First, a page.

counts-- all of Zo purchases.
Sadia: He says, "Okay—so that’s 3 bottles of water, 1 bottle of orange juice, a can of soda, a sandwich, a box of crackers, and a pack of gum." Counting nouns, especially foods in English is, in a sense, kind of easy, if you know the container that a food or drink is packaged in, is put in, or if you know the shape a particular food is cooked or served in. You may already have an idea of how to count that food or drink.
Keith: So you can imagine-- the list of counters, or "counting words," is nearly endless. There’s a lot of counting words.
Sadia: So let's take a look at the first three that appear in the dialogue - 3 bottles of water, 1 bottle of orange juice, 1 can of soda.
Keith: OK, so Zo is buying water that has been put in a bottle. The package is a bottle.
The orange juice is also in a bottle. So, 3 BOTTLES of water and 1 BOTTLE of orange
Sadia: He's also buying a can of soda-- the soda has been put into a can. The package is a can. So that's one CAN of soda.
Keith: And of course, there are other ways to package water, juice, and soda.
Sadia: That's true. For example, water in three jugs would be 3 jugs of water.
Keith: And orange juice in two cartons are 2 cartons of orange juice.
Sadia: Or maybe soda in a one bottle is a bottle of soda.
Keith: So, as you can see, the counter, or "counting word," you use for an object can change depending on the type of package.
Sadia: Notice though, that the number one can always be signified with the particle "a"--
Keith: Instead of 1 can of soda, you can just say “a can of soda”, 1 bottle of
water, you can say, a bottle of water--
Sadia: 1 carton of orange juice, A carton of orange juice. Zo also buys a sandwich, a box of crackers, and a pack of gum.
Keith: A sandwich that’s one sandwich; A box of crackers, that’s one box of crackers.
Sadia: And A pack of gum is one pack of gum. What are some other food and drink counters?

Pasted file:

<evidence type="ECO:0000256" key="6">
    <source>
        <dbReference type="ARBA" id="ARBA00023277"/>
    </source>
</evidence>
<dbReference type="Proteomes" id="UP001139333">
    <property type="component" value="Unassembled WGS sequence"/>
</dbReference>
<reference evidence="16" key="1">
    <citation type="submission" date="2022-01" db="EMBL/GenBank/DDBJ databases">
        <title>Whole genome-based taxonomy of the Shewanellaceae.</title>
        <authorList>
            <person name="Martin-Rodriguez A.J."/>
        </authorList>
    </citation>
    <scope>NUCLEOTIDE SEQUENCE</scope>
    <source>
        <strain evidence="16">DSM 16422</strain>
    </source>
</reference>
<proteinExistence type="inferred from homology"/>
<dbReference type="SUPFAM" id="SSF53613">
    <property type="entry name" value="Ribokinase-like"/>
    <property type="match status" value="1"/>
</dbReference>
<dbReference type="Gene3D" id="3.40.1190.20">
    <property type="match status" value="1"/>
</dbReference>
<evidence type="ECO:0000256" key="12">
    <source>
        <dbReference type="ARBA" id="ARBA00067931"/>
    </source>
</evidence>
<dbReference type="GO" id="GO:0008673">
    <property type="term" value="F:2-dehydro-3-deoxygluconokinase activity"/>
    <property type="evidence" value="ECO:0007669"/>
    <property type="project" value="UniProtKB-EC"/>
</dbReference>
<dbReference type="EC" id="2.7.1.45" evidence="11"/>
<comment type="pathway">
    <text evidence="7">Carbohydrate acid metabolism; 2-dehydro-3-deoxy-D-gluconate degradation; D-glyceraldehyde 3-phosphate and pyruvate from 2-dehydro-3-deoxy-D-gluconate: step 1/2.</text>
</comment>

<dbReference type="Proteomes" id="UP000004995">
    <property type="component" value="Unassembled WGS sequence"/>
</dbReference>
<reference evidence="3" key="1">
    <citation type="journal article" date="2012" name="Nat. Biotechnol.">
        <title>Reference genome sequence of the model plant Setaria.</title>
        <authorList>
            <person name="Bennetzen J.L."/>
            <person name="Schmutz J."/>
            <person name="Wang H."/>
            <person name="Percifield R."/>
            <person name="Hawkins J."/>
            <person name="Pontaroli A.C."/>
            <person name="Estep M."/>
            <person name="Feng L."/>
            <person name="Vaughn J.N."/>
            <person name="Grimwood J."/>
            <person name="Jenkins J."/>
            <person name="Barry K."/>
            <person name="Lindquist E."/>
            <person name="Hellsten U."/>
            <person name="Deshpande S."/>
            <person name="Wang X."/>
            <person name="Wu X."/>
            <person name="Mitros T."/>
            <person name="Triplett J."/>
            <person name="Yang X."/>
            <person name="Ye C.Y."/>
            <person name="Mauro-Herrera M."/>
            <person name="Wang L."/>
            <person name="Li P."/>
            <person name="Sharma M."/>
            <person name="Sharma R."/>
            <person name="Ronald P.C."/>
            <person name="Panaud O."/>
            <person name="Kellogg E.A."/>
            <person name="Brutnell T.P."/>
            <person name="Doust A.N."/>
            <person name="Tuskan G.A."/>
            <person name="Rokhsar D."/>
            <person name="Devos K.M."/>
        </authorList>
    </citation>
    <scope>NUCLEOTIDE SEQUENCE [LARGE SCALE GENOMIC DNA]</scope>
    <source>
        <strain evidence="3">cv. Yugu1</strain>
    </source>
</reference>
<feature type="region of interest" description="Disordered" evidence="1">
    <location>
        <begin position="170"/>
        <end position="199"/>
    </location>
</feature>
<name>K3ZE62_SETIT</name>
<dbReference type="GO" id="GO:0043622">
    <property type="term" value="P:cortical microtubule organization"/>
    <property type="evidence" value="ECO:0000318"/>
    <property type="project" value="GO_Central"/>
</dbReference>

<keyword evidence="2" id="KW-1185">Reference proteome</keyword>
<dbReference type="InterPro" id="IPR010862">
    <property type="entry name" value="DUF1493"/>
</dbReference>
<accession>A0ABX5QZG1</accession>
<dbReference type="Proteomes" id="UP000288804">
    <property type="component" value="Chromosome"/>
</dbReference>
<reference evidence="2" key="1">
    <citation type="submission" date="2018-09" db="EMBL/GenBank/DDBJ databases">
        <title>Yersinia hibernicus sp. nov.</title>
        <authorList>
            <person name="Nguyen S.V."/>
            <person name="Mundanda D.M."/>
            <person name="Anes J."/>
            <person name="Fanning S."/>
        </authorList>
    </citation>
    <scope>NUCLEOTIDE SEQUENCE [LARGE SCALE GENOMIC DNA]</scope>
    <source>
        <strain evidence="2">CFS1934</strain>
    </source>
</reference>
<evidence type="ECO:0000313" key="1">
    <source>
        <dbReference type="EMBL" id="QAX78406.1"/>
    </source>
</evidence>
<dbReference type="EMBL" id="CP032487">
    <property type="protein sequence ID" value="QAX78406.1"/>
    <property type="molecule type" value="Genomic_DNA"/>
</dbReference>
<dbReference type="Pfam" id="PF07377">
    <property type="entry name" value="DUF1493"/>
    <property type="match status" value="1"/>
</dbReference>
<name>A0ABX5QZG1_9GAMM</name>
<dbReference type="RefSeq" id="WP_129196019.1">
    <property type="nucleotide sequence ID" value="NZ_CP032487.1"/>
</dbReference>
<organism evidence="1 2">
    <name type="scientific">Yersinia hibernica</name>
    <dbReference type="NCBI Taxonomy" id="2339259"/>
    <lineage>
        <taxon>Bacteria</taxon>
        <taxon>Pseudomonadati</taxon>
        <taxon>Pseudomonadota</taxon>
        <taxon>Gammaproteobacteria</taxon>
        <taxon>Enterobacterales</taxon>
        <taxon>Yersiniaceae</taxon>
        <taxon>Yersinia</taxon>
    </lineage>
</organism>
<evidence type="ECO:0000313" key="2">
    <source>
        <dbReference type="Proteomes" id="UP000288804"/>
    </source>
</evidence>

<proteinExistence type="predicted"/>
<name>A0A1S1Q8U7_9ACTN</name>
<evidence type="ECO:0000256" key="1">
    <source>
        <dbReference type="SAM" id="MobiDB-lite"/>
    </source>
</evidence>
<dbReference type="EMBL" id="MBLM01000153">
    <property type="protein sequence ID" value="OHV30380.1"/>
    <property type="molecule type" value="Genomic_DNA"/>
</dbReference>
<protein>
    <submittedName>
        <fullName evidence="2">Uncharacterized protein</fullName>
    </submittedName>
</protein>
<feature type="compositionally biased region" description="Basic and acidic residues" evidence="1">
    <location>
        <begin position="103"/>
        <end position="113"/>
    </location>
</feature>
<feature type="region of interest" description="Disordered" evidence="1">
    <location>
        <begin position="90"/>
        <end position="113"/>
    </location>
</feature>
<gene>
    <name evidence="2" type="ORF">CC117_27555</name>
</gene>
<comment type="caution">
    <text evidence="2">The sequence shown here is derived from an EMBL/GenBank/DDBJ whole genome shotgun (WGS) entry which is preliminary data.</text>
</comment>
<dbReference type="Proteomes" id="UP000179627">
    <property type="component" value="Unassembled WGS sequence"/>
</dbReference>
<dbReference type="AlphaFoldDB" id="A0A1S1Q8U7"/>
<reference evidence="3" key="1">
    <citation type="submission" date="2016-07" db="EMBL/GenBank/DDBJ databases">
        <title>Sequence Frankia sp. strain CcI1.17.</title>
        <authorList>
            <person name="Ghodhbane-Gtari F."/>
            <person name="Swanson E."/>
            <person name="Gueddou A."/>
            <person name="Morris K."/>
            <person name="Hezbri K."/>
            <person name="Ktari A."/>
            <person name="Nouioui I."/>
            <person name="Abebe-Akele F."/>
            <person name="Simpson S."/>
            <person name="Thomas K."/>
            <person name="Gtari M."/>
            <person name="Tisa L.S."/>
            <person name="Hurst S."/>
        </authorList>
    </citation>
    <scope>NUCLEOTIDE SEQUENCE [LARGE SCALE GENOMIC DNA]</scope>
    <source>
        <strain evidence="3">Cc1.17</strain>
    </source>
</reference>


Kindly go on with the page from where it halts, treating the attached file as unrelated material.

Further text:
Keith: Well, we’re here in New York, New York, and what’s famous? Pizza! So to say pizza, you say “slices of pizza.”
Sadia: Another counter, glasses of wine, maybe.
Keith: Oh, you like that one, don’t you? In gum, there’s a pack of gum, so there’s several gum pieces in there. How do you say “gum” then?
Sadia: Usually gum is in a stick shape. So you can say, “a stick of gum.”
Keith: Yeah, but sometimes it’s not in a stick anymore, I see.
Sadia: Yeah, so you could just say “piece”, I think.
Keith: A piece of gum. So you can see, the list goes on and on! So how do you decide which counter to use?
Sadia: Well, you should look at the packaging or the SHAPE of a food or drink. That should help you every time.
Keith: And maybe we can give the listeners a generic counter, meaning a counter that can be used for a lot of things. How about, a “piece” of “something.
Sadia: A piece of gum, a piece of pie.
Keith: I think piece is usually used for food, not drinks.
Sadia: That’s true.
Keith. The next is, "What Is That?" Zo sees a strange food behind the counter in the convenience store. He doesn't know what it is, so he asks the cashier - “What is that?”
Sadia: The word, "that" is a demonstrative.
Keith: Demonstratives are adjectives and pronouns that identify which object or person the speaker is talking about.
Sadia: And in this case, "that" is a demonstrative PRONOUN. So he asks, “What is that?”
Keith: Demonstratives agree in number (that means singular or plural) with the objects or people being identified and the demonstratives change depending on how far they are from the speaker.
Sadia: Sounds crazy.
Keith: Well, it’s not too crazy. Let’s take a look at how some of it works. The proper demonstrative to use depends on whether the thing it refers to is singular or plural,
AND it also depends on whether the thing is near to or far from the speaker.
Sadia: So what if something-- ONE THING-- singular, is close to me?
Keith: You would use THIS.
Sadia: This pen, maybe. And what if the ONE THING is far away from me?
Keith: You would use THAT.
Sadia: So THAT is what Zo uses-- because the food he's
pointing to BEHIND the counter, is far away from him.
Sadia: ONE thing that is close is THIS.
Keith: And ONE thing that is far is THAT.
Sadia: OK, let’s move on. What about TWO OR MORE THINGS that are close? So now, plural.
Keith: TWO OR MORE THINGS that are close
you use the word THESE. What about TWO OR MORE THINGS that are FAR?
Sadia: Two or more things that are far-- THOSE. The DEMONSTRATIVES are THIS and THAT for singular-- This pen or that pen.
Keith: And THESE and THOSE for plural. These pencils or those pencils.


Keith: Thanks for listening. See you next time.
Sadia: Bye-bye.